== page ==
Please welcome Cathy to the blog once again for her second historical fiction book – The Painted Girls which is available both in the USA and Canada right now! I can tell you if you haven’t read her first book which I fell in love with at the first few sentences, you should. Cathy is one of those rare talents where writing gets better and better like a fine aged wine…that’s if you drink wine! Here is a guest post she has done for me, enjoy!
When Edgar Degas unveiled Little Dancer Aged Fourteen in 1881, he showed the sculpture alongside his portrait of two teenage boys on trial in the criminal court. The Painted Girls tells the story of the young dancer who modeled for the sculpture and also that of the Emile Abadie and Michel Knobloch, the boys Degas drew in the prisoners’ box.
Art historians contend more than a shared exhibition links the artworks. They suggest in each Degas sought to imply the depravity of his subjects. What, I wondered, lay laid beneath such a claim?
Marie van Goethem, I would learn, modeled for Little Dancer. She was from a poverty-stricken family and was trained to enter the famous Paris Opéra Ballet. It was the dream of many a poor Parisian girl. The ballet offered a chance to find fame and fortune if she had talent and ambition, if she was able to attract the attentions of an admirer with clout enough to advance her career. Such liaisons were commonplace, and unfair though it was, blame fell squarely on the shoulders of the ballet girls. It was not surprising, then, that when the sculpture was unveiled, the public at once connected Little Dancer with a life of corruption and young girls for sale. Her face, they said, was “imprinted with the detestable promise of every vice.” Degas, it would seem, was successful in suggesting the child’s depravity.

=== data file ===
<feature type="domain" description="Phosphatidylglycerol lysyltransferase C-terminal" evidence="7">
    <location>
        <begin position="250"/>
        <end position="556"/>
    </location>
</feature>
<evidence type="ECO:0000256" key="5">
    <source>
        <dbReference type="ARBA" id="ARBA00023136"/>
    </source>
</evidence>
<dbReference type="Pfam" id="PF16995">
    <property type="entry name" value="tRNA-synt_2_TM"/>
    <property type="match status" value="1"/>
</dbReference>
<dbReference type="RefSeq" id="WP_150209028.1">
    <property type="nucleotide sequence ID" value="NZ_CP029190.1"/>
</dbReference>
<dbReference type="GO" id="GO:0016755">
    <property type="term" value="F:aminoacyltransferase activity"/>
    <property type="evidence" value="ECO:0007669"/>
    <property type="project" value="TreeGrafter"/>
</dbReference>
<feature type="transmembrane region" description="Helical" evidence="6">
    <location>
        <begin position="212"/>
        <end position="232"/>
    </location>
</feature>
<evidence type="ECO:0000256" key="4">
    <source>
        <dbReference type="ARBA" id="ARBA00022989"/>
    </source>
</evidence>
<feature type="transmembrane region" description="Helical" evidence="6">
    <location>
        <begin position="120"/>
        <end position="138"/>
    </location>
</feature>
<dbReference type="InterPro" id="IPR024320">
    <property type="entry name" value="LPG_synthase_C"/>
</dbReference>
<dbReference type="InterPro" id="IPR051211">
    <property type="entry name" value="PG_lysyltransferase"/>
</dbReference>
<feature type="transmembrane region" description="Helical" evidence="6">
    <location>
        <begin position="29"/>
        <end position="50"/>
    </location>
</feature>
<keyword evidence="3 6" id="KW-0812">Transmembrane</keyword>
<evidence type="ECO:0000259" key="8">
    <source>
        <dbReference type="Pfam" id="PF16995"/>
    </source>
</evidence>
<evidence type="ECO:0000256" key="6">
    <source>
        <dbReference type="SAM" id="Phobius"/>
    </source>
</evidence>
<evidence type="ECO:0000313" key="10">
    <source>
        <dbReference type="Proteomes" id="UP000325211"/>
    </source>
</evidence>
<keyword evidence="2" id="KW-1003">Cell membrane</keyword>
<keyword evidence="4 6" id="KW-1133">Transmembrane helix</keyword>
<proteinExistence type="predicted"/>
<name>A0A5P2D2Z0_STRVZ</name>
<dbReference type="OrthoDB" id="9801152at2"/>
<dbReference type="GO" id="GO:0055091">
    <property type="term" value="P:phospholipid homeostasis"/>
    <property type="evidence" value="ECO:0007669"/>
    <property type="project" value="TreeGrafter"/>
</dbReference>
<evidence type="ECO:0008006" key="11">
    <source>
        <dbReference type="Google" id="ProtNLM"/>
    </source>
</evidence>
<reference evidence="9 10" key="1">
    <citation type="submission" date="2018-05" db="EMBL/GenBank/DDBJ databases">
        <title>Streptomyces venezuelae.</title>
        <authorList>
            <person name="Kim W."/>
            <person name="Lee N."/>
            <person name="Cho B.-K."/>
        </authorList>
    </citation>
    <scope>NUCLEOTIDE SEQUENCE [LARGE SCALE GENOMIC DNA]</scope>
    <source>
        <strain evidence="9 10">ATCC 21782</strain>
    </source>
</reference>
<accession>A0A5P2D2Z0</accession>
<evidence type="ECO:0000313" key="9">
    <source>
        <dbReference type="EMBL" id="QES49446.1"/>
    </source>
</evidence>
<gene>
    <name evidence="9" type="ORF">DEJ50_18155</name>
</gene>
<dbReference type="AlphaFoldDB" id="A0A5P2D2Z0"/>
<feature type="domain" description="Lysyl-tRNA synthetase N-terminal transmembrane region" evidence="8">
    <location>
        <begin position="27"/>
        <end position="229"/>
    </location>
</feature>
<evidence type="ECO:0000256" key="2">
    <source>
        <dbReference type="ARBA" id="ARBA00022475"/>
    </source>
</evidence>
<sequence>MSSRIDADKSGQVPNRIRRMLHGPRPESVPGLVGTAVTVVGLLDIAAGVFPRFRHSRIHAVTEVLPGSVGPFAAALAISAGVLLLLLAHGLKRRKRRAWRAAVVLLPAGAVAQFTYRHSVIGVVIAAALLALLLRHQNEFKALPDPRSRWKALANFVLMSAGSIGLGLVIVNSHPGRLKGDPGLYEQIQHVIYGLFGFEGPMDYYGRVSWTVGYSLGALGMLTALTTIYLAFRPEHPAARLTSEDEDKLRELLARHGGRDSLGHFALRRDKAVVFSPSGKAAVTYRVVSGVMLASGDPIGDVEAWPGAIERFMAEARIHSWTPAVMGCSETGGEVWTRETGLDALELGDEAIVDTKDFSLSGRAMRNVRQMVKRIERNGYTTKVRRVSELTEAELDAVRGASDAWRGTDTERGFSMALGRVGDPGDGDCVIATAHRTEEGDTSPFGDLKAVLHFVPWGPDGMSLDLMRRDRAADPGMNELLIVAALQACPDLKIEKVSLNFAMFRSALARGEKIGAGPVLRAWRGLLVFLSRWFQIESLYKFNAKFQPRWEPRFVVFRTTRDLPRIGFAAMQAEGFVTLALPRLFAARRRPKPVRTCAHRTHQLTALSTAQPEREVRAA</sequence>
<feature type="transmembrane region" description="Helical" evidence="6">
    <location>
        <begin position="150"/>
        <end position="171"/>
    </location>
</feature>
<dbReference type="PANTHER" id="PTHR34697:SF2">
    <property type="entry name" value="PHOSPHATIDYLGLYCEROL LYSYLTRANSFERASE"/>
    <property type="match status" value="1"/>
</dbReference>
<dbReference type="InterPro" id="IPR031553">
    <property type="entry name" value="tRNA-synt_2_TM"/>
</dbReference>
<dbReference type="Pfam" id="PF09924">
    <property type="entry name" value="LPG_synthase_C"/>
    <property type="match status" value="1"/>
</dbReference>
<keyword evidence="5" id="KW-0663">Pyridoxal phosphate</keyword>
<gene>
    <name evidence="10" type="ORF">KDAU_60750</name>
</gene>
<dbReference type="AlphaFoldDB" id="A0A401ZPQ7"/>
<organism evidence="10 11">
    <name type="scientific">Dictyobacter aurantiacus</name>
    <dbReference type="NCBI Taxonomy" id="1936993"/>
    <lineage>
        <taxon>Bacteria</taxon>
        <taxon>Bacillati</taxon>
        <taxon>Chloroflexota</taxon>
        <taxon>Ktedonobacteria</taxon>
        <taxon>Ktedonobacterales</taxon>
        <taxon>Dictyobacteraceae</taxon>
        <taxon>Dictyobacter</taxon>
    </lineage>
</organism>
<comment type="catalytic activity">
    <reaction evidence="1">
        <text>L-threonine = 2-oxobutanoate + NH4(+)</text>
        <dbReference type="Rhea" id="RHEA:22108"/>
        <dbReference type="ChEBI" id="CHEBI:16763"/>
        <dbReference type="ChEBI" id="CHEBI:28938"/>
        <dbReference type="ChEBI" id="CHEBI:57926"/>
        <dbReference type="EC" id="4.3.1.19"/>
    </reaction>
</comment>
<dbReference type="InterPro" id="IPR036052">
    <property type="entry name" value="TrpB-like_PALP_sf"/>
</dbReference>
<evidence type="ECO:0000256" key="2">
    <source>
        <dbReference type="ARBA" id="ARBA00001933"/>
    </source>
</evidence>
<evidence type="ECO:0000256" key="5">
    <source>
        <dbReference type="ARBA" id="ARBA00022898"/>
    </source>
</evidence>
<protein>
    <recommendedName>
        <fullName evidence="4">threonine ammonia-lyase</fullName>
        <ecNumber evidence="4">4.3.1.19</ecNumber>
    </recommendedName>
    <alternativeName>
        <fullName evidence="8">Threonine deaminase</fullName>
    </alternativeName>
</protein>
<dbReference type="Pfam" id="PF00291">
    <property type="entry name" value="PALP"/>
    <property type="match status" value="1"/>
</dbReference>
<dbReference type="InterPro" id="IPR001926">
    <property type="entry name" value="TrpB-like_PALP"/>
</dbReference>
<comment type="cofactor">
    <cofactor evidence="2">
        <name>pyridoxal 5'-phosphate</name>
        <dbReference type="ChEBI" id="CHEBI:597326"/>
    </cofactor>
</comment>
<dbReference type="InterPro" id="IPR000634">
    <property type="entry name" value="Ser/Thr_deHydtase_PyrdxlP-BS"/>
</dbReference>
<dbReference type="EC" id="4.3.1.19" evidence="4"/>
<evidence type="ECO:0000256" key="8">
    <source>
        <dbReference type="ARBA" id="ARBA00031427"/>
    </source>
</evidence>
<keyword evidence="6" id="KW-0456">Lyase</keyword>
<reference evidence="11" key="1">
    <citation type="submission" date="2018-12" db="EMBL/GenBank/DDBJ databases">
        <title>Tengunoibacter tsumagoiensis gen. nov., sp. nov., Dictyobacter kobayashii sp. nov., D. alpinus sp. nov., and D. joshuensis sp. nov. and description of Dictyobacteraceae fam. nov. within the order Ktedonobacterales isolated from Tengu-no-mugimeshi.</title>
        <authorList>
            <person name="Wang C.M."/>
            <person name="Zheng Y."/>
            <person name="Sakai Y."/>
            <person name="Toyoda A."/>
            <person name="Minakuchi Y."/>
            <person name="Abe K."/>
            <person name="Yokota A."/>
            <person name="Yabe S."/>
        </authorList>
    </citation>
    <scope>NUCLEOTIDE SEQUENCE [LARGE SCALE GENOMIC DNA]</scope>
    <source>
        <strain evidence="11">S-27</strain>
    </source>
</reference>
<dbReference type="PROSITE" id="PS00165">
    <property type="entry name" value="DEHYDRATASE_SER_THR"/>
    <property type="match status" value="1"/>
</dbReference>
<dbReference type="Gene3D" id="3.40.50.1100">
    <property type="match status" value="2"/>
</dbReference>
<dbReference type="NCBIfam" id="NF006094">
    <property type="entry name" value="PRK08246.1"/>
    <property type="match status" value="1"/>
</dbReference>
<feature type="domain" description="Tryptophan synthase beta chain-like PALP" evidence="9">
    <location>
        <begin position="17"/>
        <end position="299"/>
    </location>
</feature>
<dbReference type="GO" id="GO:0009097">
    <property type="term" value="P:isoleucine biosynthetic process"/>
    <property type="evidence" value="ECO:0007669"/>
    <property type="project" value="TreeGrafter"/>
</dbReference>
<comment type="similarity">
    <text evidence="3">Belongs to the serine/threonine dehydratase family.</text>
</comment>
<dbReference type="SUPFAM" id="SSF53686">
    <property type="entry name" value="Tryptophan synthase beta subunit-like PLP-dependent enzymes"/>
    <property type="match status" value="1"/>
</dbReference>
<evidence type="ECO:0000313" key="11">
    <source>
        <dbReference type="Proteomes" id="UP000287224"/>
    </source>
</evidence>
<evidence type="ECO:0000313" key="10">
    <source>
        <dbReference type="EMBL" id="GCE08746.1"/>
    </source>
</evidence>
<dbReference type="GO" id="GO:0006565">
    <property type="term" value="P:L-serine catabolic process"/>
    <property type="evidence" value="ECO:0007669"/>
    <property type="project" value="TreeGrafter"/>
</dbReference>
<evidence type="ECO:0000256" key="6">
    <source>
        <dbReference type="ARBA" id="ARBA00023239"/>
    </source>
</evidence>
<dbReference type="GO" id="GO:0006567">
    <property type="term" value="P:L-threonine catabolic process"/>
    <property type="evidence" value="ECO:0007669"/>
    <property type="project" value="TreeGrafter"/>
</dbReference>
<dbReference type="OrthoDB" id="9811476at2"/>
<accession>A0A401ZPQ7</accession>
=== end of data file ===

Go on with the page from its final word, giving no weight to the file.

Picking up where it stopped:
Such an intention was easy enough to swallow when it came to the portrait of Abadie and Knobloch. “Scientific” findings of the day supported notions of innate criminality and particular facial features—low forehead, forward-thrusting jaw—that marked a person as having a tendency toward crime. Those features are incorporated into the portrait (and the sculpture, too). Even more telling, Degas titled the portrait “Criminal Physiognomies.”
What fascinated me most of all, though, as I researched the stories of Marie and the boys was the possibility the link between the artworks went beyond the shared exhibition and the suggestion of criminality. All three youths had inhabited the same underbelly of Paris, and I could not stop myself from imagining their paths had crossed, the ways in which such a meeting might have altered destinies. Yes, I wanted to tell both stories, but I wanted to intertwine their lives, too. And so on the pages of The Painted Girls, there is a fateful day when Marie’s older sister meets Abadie behind the Paris Opéra.
It certainly does make you think about this, doesn’t it?
Thank you so much Cathy for this, and stay tuned for my review of The Painted Girls.